SCIENCE IN THE NEWS DAILY
World's 'Oldest Fish Trap' Found Off Coast of Sweden
from BBC News Online
Wooden fish traps said to be some 9,000 years old have been found in the Baltic Sea off Sweden, possibly the oldest such traps in existence. Marine archaeologists from Stockholm's Sodertorn University found finger-thick hazel rods grouped on the sea bed.
They are thought to be the remains of stationary basket traps. "This is the world's oldest find when it comes to fishing," said Johan Ronnby, a professor in marine archaeology.
Arne Sjostrom, a fellow archaeologist who worked on the Sodertorn project, said the sticks seemed to have been used as a "sort of fence to lead the fish into a creel or they were part of the actual creel."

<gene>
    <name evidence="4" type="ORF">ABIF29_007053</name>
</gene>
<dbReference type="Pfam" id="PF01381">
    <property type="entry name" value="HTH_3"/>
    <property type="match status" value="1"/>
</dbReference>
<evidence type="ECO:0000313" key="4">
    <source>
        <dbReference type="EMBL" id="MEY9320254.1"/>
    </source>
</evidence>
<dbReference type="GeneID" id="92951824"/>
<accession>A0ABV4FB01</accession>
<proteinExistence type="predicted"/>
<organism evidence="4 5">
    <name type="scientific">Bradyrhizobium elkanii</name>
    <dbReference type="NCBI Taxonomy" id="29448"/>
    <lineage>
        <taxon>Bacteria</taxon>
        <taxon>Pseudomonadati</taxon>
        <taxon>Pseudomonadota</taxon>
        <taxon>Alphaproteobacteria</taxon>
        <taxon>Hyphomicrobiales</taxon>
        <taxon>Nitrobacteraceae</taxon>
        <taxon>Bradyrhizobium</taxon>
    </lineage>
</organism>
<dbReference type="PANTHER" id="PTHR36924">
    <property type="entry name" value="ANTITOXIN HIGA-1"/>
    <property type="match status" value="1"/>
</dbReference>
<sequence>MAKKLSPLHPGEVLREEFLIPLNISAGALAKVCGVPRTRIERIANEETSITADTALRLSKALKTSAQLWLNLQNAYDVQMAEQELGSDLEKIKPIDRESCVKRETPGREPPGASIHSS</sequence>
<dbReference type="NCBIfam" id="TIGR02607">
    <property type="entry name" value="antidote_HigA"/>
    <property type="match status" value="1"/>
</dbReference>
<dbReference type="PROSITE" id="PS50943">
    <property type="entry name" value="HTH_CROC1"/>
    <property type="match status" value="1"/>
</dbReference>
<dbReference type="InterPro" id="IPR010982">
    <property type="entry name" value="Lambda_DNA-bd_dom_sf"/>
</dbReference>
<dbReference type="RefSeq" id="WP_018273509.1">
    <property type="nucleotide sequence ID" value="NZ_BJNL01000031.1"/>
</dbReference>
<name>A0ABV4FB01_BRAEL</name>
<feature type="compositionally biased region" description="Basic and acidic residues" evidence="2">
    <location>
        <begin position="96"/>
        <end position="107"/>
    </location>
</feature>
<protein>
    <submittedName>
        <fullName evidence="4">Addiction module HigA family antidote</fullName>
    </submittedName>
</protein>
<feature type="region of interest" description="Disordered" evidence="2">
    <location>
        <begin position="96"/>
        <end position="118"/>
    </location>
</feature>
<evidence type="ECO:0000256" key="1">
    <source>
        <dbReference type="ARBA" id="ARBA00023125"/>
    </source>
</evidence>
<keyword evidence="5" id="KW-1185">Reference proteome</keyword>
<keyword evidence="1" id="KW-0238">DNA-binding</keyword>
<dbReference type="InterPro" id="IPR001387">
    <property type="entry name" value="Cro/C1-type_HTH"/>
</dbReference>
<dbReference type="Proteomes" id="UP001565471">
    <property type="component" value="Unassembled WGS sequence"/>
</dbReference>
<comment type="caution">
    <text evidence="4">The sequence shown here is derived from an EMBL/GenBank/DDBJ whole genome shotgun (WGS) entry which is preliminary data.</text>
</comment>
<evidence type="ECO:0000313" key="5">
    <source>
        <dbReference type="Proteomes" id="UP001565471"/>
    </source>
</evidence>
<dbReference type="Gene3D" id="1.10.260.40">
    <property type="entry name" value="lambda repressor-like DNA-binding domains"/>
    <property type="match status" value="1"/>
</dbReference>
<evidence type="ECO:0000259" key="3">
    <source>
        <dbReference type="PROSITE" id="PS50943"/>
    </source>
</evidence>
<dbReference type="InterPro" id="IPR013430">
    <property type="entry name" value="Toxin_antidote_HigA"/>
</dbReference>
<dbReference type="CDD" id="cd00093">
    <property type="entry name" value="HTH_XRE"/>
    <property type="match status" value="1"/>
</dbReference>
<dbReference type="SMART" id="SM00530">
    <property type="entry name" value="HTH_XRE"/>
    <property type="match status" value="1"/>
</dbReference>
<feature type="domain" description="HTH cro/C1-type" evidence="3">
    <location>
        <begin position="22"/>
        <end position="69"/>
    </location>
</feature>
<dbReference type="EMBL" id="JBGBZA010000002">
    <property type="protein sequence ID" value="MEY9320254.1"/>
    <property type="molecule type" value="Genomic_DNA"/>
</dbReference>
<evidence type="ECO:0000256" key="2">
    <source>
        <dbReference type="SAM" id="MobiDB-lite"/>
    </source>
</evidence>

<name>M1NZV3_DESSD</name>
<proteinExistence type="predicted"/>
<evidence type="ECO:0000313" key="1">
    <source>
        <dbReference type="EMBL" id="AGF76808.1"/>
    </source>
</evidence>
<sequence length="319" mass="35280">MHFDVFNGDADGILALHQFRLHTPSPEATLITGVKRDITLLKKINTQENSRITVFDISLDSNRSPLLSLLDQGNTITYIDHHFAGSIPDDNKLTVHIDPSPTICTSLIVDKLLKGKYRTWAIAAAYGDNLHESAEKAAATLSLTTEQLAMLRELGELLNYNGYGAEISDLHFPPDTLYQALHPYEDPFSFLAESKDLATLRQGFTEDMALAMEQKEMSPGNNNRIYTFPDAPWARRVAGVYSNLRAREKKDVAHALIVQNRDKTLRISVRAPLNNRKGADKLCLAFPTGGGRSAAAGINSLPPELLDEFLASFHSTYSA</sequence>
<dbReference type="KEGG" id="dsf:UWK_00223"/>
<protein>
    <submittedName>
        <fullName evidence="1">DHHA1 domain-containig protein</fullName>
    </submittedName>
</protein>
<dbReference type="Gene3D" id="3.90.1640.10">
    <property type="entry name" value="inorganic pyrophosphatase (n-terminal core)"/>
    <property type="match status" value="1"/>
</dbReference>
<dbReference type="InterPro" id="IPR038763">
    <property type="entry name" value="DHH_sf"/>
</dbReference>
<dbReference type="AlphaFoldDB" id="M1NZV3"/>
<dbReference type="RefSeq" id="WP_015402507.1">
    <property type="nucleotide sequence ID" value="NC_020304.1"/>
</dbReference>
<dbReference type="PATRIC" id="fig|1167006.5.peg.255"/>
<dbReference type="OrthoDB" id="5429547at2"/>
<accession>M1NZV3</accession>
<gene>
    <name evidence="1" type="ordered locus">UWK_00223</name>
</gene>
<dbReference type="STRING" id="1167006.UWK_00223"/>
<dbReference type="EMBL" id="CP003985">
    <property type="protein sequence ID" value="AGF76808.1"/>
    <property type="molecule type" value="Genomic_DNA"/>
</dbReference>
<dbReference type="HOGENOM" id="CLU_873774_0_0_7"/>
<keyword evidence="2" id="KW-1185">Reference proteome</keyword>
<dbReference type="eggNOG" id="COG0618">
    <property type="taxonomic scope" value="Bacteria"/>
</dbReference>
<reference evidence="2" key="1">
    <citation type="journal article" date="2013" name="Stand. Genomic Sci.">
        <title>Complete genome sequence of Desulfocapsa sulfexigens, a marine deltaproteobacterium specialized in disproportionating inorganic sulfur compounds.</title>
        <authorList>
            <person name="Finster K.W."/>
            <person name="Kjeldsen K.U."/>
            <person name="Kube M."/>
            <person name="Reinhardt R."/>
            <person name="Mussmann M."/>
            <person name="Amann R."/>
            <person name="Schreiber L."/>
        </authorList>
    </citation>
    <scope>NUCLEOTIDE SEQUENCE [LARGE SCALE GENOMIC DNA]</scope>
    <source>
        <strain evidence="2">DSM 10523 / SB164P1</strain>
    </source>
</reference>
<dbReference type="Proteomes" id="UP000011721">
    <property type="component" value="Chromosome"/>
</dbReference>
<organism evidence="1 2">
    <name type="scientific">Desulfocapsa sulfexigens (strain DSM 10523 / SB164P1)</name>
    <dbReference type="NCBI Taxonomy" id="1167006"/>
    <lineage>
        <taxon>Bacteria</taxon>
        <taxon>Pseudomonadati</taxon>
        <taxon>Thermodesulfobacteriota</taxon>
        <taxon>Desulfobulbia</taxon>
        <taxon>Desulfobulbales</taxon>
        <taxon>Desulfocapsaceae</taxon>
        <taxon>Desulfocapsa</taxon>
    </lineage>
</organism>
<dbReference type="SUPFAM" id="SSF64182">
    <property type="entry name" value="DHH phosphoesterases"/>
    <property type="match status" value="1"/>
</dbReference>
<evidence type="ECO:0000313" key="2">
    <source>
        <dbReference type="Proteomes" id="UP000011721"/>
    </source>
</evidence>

Connect With Us:
VIDEO: The Promise and Peril of Drones
The automation of tasks at work and at home is just around the corner, including driving cars, piloting planes, delivering packages, and transporting weapons. Unmanned aerial vehicles are rapidly evolving to meet both society’s and the military’s needs in automation and better efficiency.
During her time as one of the first female fighter pilots in the US Navy, Dr. Missy Cummings observed that computers could take off and land a plane more precisely than humans. Because of this breakthrough and her fascination with this growing technology, she began human–drone interaction research.
To view all multimedia content, click "Latest Multimedia."
Receive notification when new content is posted from the entire website, or choose from the customized feeds available.